top of page

High Sheriff's Concert (Launch Concert) June 18 2016

Review by Philip Sweeney 

The Bristol Symphony Orchestra Debut Concert - Saturday 18th June, 2016, high excitement at St George’s Bristol, the concert hall with the best acoustic in Europe according to Sir Simon Rattle, and the worst ladies lavatories, according to the queue of hopeful clients (only temporarily: renovation works and flooding). The atmosphere was a mixture of the Proms, Royal Ascot and WOMAD.  This was the debut concert of the brand new Bristol Symphony Orchestra, and the many friends and followers of the sixty well established players ensured a pretty boisterous reception, just short of vuvuzelas and flares. The hint of Ascot was set by the feathery ceremonial headgear of the High Sheriff of Bristol, Helen Wilde. As for WOMAD, which let’s not forget started out round the corner in Park Street, there was the presence of a trio of Senegalese musicians, key elements of the evening’s most eagerly awaited item. This was Concerto for Kora and Orchestra, a specially composed new work by the Bristol Symphony’s conductor William Goodchild and the Bristol-based musician Mamadou Cissokho, a virtuoso of the kora, the West African harp-lute.  

The Kora Concerto was commissioned as centre piece of the annual High Sheriff’s Concert, held for the first time in St George’s rather than the Cathedral. The African theme was down to the Sheriff’s consort, Peter Wilde, whose childhood was spent with his vet father, partly in Nigeria. This resulted in an immediate “Yes!” when Goodchild, a prolific composer of internationally flavoured film and television music, tentatively proposed the kora as star of the new work. A Scottish shading was added to the rest of the programme, a nod to Helen Wilde’s family roots.  

One thing missing from the evening was the WOMAD crowd, as many of the familiar faces from St George’s world music concerts seemed to be absent. A shame, because, though koras are common in the UK these days – there was another practitioner, Sona Diabate, playing at the same time across town - koras plus symphony orchestras are rare treats. This is exactly the sort of gap the Bristol Symphony looks set to fill, with a mission statement strong on presenting unusual work. A welcome side effect of this, as Goodchild commented afterwards, is that audiences are free to react spontaneously to new discoveries, favourably or otherwise, freed from the burden of reverence imposed by the great classics.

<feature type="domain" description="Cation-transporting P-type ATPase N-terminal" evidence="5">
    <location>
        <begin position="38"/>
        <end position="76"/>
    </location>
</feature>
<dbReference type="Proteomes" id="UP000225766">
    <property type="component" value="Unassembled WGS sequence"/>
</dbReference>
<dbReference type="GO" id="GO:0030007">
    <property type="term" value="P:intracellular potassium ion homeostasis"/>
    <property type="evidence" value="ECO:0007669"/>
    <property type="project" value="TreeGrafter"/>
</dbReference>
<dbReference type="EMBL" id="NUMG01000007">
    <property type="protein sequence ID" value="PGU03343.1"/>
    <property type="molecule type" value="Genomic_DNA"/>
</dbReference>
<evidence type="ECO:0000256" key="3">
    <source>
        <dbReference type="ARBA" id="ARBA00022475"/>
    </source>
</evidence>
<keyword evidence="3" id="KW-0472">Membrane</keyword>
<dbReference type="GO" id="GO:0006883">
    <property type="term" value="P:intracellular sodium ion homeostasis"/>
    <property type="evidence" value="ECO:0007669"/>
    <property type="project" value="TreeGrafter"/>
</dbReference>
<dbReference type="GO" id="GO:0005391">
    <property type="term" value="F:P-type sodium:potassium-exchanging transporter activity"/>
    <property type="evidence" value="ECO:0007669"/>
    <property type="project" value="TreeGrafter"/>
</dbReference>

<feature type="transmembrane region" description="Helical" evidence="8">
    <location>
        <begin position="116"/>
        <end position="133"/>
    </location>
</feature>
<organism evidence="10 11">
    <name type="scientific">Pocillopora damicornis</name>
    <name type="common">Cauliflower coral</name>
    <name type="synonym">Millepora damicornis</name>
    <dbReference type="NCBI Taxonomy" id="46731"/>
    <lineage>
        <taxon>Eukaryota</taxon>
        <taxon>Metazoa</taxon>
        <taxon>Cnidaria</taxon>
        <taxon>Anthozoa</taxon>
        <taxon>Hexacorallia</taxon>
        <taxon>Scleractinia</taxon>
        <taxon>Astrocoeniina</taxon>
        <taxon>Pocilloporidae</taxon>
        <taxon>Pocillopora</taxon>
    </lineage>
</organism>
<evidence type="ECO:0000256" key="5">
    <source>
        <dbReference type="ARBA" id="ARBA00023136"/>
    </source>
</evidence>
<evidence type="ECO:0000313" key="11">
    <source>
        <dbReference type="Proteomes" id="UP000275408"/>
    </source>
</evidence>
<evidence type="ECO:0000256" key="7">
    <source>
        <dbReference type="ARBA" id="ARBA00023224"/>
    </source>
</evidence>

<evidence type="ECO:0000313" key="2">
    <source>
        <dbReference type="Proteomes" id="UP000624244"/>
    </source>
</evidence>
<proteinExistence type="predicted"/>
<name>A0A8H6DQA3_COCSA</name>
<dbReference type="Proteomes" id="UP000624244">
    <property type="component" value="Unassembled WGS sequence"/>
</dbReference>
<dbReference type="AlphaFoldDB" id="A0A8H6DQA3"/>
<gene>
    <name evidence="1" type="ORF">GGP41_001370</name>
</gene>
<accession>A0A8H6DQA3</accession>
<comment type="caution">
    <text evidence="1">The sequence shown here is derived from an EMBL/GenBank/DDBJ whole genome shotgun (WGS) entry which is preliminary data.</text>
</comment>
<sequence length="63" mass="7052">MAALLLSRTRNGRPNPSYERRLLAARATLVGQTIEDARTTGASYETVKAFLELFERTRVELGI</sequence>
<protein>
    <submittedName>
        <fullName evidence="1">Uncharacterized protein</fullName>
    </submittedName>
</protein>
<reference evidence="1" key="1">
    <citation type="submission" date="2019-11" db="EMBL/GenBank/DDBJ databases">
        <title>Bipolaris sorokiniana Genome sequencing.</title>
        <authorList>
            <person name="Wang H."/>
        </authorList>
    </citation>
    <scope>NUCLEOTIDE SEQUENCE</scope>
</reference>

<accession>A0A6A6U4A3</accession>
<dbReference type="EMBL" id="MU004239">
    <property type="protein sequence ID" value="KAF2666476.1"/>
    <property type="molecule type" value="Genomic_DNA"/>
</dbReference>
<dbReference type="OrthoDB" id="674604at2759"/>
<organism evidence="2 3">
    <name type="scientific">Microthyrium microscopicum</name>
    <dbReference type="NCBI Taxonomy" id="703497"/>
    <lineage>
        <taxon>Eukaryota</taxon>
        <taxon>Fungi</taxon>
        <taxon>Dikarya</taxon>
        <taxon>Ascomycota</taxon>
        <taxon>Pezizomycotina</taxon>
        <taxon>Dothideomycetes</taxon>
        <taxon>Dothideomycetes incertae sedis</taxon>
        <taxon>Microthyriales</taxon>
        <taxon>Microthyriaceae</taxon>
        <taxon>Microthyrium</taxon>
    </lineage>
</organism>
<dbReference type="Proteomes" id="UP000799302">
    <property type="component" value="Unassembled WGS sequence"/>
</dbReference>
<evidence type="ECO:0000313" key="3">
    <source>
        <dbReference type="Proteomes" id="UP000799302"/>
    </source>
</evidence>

The evening got off to a nineteenth century Celtic start, Land of the Mountain and the Flood, a liltingly captivating piece very successful in the 1890s and again, due to a TV series, in the 1970s, by the Scottish Romantic composer Hamish McCunn, whose aesthetic preoccupations were likened to Sir Walter Scott’s. The final item was the contemporaneous Serenade in D by Dame Ethel Smyth, firebrand, suffragette, friend of Virginia Woolf and Emmeline Pankhurst, musical follower of Dvorak, Clara Schumann and Brahms, adept at transforming deceptively gentle interludes into vigorous rhythmic finales. In between we got not one but two slices of Africa.

First, an ultra-rare performance of African Suite for Strings, by a musician known as the father of Nigerian art music, the Other Fela, the Lagos born composer, keyboardist, bandleader, and choirmaster Fela Sowande, like his namesake the late Afrobeat creator Fela Kuti, a one time classical music student in London, in Sowande’s case in the 1930s. The Suite, an attractive mixture of pentatonic folk motifs, Vaughan Williams-shaded nostalgia for England, and exuberant dance-based finale, handled with great sensitivity by the Orchestra, set the tone for the Kora Concerto.   

For this, Cissokho, in green wax-cloth tunic and bowler hat, smart cream amplified kora strapped to waist, arrived centre stage, in front of two brothers sitting over a collection of drums. The three movements introduced the kora’s soft rippling nylon-stringed palette, set it against a subtle lilting accompaniment from the orchestra, allowed it to expand via a solo section composed by Cissokho, and end on a rich tapestry of musical conversations, to quote the programme note, based on a traditional wedding song. High points included the pretty improvised duet between the kora and the clarinet of Sophie Wilsdon, much better than the more obvious string pairing, and the novel excitement of the swell of a full string section appearing behind the delicate arpeggios of the kora.  Among appetite-whetters was the percussion, subtle, restrained, maybe even excessively so, as the urgent babbling of a Senegalese talking drum let off the leash is a sound of awe and beauty.

Along the way, short commentaries from Goodchild, Cissokho and the orchestra leader and first violin Pamela Bell filled in background on the works and composers along with practical tips on the use of kora strings for fishing or the inadvisability of making eye contact with trombonists, (it just encourages them). There was even a fun encore, the 1950 novelty piece The Typewriter showcasing timpanist Christopher Fletcher-Campbell’s second instrument, a vintage Underwood. All in all, a highly auspicious debut for the Bristol Symphony. If I were wearing the High Sheriff’s Stetson, I’d be thinking seriously of a second African commission, centred round a pyrotechnic duel between Senegalese talking drum and word processor.    

Philip Sweeney, Music Journalist

(The Independent and The Guardian)

bottom of page